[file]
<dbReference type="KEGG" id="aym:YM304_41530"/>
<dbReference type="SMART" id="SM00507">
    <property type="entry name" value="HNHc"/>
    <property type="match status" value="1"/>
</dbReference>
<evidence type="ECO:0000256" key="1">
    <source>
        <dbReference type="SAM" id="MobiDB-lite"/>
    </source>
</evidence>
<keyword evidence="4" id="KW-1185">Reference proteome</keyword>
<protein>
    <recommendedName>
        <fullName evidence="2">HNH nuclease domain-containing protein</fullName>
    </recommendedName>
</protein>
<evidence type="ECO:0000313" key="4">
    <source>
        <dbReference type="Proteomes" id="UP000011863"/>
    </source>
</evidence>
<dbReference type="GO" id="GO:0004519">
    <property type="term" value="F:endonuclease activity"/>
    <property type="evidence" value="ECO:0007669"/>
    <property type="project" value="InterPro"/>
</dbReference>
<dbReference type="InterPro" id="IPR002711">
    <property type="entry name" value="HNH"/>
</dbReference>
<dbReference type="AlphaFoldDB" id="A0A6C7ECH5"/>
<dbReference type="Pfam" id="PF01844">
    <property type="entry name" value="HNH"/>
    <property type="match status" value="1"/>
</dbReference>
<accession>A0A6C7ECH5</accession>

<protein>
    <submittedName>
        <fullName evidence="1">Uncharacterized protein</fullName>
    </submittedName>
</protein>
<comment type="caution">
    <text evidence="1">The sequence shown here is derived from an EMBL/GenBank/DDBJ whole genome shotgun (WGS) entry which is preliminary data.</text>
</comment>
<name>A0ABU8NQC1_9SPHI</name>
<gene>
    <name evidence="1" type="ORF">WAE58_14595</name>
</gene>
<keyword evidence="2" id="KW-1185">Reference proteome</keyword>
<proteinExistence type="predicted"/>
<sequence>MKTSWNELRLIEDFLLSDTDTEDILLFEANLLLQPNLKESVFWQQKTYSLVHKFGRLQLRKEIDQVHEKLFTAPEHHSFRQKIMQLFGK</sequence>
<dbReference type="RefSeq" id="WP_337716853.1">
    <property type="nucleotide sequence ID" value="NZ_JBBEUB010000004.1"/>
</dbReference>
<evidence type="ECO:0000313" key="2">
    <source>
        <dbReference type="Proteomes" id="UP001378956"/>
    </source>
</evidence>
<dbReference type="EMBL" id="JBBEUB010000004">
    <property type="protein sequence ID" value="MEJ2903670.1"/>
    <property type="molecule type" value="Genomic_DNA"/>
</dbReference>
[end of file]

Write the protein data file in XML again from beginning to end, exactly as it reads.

<dbReference type="KEGG" id="aym:YM304_41530"/>
<dbReference type="SMART" id="SM00507">
    <property type="entry name" value="HNHc"/>
    <property type="match status" value="1"/>
</dbReference>
<evidence type="ECO:0000256" key="1">
    <source>
        <dbReference type="SAM" id="MobiDB-lite"/>
    </source>
</evidence>
<keyword evidence="4" id="KW-1185">Reference proteome</keyword>
<protein>
    <recommendedName>
        <fullName evidence="2">HNH nuclease domain-containing protein</fullName>
    </recommendedName>
</protein>
<evidence type="ECO:0000313" key="4">
    <source>
        <dbReference type="Proteomes" id="UP000011863"/>
    </source>
</evidence>
<dbReference type="GO" id="GO:0004519">
    <property type="term" value="F:endonuclease activity"/>
    <property type="evidence" value="ECO:0007669"/>
    <property type="project" value="InterPro"/>
</dbReference>
<dbReference type="InterPro" id="IPR002711">
    <property type="entry name" value="HNH"/>
</dbReference>
<dbReference type="AlphaFoldDB" id="A0A6C7ECH5"/>
<dbReference type="Pfam" id="PF01844">
    <property type="entry name" value="HNH"/>
    <property type="match status" value="1"/>
</dbReference>
<accession>A0A6C7ECH5</accession>

<protein>
    <submittedName>
        <fullName evidence="1">Uncharacterized protein</fullName>
    </submittedName>
</protein>
<comment type="caution">
    <text evidence="1">The sequence shown here is derived from an EMBL/GenBank/DDBJ whole genome shotgun (WGS) entry which is preliminary data.</text>
</comment>
<name>A0ABU8NQC1_9SPHI</name>
<gene>
    <name evidence="1" type="ORF">WAE58_14595</name>
</gene>
<keyword evidence="2" id="KW-1185">Reference proteome</keyword>
<proteinExistence type="predicted"/>
<sequence>MKTSWNELRLIEDFLLSDTDTEDILLFEANLLLQPNLKESVFWQQKTYSLVHKFGRLQLRKEIDQVHEKLFTAPEHHSFRQKIMQLFGK</sequence>
<dbReference type="RefSeq" id="WP_337716853.1">
    <property type="nucleotide sequence ID" value="NZ_JBBEUB010000004.1"/>
</dbReference>
<evidence type="ECO:0000313" key="2">
    <source>
        <dbReference type="Proteomes" id="UP001378956"/>
    </source>
</evidence>
<dbReference type="EMBL" id="JBBEUB010000004">
    <property type="protein sequence ID" value="MEJ2903670.1"/>
    <property type="molecule type" value="Genomic_DNA"/>
</dbReference>